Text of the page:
Indian High Commission, ATI KACE climax Gandhi’s 150th birthday celebration

The Indian High Commission in Accra and the Ghana-India Kofi Annan Centre of Excellence in ICT (AITI-KACE), have climaxed the two-year celebration of the 150th birthday of Mahatma Gandhi, the Father of modern India.

At the event, Mr Sugandh Rajaram, Indian High Commissioner to Ghana and Mr Kwasi Adu Gyan, the Director-General, AITI-KACE, offered floral tributes at the statue of Gandhi at the AITI-KACE premises in Accra.

Gandhi was born on October 2, 1869, at Porbandar, India, and died January 30, 1948, at Delhi, India.

He was a lawyer, a politician, a social activist, and a writer who became the leader of the nationalist movement against the British rule of India.

Gandhi is internationally esteemed for his doctrine of nonviolent protest (satyagraha) to achieve political and social progress.

As such, on 15 June 2007, the United Nations General Assembly voted to establish October 02, as the International Day of Non-Violence.

Mr Rajaram, who hailed Gandhi for his principle of nonviolence, also described him as a global icon and the most influential personality of all times.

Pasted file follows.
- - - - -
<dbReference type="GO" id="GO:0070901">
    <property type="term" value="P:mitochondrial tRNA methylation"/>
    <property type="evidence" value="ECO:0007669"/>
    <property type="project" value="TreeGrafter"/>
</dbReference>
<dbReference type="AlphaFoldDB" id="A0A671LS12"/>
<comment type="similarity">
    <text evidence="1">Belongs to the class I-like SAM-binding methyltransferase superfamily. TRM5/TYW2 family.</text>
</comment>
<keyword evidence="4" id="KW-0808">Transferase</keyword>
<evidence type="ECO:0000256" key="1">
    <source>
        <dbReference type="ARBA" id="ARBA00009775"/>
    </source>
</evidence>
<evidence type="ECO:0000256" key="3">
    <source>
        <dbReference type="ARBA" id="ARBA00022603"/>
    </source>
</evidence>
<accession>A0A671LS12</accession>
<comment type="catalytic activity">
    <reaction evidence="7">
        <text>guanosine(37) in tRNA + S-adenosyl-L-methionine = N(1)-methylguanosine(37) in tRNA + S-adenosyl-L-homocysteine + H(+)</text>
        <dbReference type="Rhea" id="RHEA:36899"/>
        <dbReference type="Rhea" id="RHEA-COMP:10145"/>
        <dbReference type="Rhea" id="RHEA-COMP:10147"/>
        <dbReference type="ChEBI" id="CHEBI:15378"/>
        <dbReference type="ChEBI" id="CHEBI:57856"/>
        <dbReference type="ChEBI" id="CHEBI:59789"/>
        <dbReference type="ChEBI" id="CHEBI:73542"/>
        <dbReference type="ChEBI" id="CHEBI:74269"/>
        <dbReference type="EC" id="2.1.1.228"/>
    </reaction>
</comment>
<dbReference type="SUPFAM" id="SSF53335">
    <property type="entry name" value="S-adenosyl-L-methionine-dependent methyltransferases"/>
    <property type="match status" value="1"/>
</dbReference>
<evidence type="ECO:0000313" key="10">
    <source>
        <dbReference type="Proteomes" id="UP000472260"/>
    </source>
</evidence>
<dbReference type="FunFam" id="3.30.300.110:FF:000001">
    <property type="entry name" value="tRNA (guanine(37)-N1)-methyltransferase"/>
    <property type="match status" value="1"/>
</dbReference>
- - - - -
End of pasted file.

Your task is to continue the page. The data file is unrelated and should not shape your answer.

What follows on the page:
He said Gandhi believed in truth, peace and nonviolence; and that his principles were still relevant to the growth and development of humanity.

The High Commissioner noted that Gandhi believed in the divinity of labour.

Regarding India-Ghana relationship, Mr Rajaram said the AITI-KACE was an epitome of the bilateral relationship between the two countries.

Mr Gyan, who also lauded Gandhi for his principle of nonviolence, said the dream of Gandhi was made alive in 2003 by the establishment of AITI-KACE.

He noted that the Centre had since its establishment opened two branches – in the middle belt and northern sector of the country.

Mr Gyan hailed India for its efforts in assisting Ghana to become a world-class technological hub.

The event was attended by members of the Indian Community in Ghana.

There were cultural performances and a Quiz on Gandhi for school children.

Source: GNA

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